4: Embroidery with appliqué of satin and velvet, Haim Maor's “Ana yahudi," 1990.

4: Embroidery with appliqué of satin and velvet, Haim Maor's “Ana yahudi," 1990.

This is an image of a tapestry bearing the Arabic words “Ana yahudi” (“I am a Jew”). Produced by artist Haim Maor, the Israeli-born son of Polish-Jewish Holocaust survivors, the work was originally exhibited in a Tel Aviv gallery in 1990. It later appeared on the back cover of Hakivun mizrah (Eastward Bound), a journal of Mizrahi culture and literature, for a special bilingual Hebrew-Arabic issue.

This embrace of the Arabic language by an Ashkenazi Jewish Israeli might be seen as a statement on Jewish/Palestinian relations in Israel, as an example of a Jew embracing the language of the “enemy.” At the same time, Maor’s tapestry seems to distill the themes of Behar’s short story—and the complexity of Mizrahi identity—into a single image. In its very construction, it disproves the ideas—prevalent in the Middle East and elsewhere—that an Arab cannot be a Jew, and that a Jew does not speak Arabic. Since most Jewish viewers would not be able to read the Arabic, this piece reminds them (once they read the title in English or Hebrew) of the loss of Arabic as a common and publicly spoken Jewish language.

From yet another perspective, the word “Jew” sewn on a cloth patch may evoke memories of the Holocaust, when Jews and others were forced to wear such badges proclaiming their inferior status under Nazi rule. And yet, Maor’s tapestry seems to upend the Nazis intentions; by adding “I am a” (“Ana” in Arabic), the “Jew” becomes an affirmatively claimed identity rather than a pejorative label. (For further interpretation of this image, see Lital Levy's Poetic Trespass: Writing between Hebrew and Arabic in Israel/Palestine (2017), page 267.)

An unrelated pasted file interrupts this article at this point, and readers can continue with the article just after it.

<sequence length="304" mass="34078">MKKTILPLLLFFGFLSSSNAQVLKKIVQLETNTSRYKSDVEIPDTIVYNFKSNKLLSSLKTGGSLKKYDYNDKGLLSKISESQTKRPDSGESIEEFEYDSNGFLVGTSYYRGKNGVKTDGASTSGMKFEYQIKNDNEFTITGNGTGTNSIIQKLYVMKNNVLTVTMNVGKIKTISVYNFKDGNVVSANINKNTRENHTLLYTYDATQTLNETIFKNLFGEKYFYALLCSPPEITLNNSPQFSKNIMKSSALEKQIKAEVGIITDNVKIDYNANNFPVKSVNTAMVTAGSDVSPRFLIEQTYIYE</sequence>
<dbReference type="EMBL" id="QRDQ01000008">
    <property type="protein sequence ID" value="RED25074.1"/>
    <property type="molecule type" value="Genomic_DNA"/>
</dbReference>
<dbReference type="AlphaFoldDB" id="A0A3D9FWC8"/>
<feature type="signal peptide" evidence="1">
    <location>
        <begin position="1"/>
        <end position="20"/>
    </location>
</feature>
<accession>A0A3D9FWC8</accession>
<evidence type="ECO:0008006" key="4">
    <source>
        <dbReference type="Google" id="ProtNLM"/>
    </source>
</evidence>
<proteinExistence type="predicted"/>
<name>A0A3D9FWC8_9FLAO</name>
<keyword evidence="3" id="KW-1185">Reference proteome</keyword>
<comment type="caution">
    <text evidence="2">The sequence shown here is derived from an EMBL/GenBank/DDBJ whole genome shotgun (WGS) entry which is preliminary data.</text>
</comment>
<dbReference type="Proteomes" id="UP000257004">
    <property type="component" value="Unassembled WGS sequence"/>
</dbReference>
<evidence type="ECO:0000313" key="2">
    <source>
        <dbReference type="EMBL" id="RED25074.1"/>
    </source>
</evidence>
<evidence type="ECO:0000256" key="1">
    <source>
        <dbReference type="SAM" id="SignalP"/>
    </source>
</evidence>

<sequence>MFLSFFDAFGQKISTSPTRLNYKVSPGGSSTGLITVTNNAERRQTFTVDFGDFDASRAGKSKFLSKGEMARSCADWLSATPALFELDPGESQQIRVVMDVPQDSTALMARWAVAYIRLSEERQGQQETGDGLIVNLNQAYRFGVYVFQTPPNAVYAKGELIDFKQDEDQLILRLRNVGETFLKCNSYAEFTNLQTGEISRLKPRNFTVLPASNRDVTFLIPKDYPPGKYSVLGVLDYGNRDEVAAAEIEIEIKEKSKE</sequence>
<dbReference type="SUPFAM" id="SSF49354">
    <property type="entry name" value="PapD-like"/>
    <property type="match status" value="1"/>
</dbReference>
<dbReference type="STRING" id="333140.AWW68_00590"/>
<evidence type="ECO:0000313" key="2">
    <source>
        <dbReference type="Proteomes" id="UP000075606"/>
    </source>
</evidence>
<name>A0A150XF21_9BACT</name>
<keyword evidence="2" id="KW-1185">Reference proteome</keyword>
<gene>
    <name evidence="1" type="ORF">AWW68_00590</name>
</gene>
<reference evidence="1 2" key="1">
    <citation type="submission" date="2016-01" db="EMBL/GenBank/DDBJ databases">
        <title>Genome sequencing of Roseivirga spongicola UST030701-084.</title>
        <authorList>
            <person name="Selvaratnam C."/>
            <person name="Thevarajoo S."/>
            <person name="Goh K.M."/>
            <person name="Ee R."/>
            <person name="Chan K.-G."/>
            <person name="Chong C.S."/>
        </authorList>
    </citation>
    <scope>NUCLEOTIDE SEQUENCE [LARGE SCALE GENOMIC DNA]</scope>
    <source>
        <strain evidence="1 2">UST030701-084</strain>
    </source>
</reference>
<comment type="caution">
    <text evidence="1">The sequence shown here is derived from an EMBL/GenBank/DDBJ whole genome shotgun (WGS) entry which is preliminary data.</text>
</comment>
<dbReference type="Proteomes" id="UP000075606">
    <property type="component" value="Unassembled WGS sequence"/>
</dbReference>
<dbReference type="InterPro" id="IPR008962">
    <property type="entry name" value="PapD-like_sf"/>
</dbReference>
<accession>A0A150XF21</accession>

Suggested activity: Look closely at the image with students. Together, describe the design, shapes, colors, and content of the tapestry. Ask students what the image makes them think of. A Holocaust-era identity badge? A statement of ethnic pride? An “Oriental” rug? An Arab flag? A parochet (the curtain in a synagogue that covers the ark which holds the Torah scrolls)? How do their different associations fit together or contradict one another? 

Discuss: why might Maor—an Ashkenazi Jew—have created this artwork? How might it resonate with Mizrahi Israelis? With Ashkenazi Israelis? With Palestinian or other non-Jewish Arab viewers?

Ask students to come up with their own visual representation of the relationship between Arabness and Jewishness, or between Jewishness and some other ethnic or national identity they might claim (e.g., Jewishness and Americanness). What might it look like? Ask students to sketch out a plan for it on paper or, if you have more time, to create a complete work of art.

Source: Haim Maor, "Ana yahudi," embroidery with appliqué of satin and velvet, 140 x 190 cm, 1990. From the artist's collection.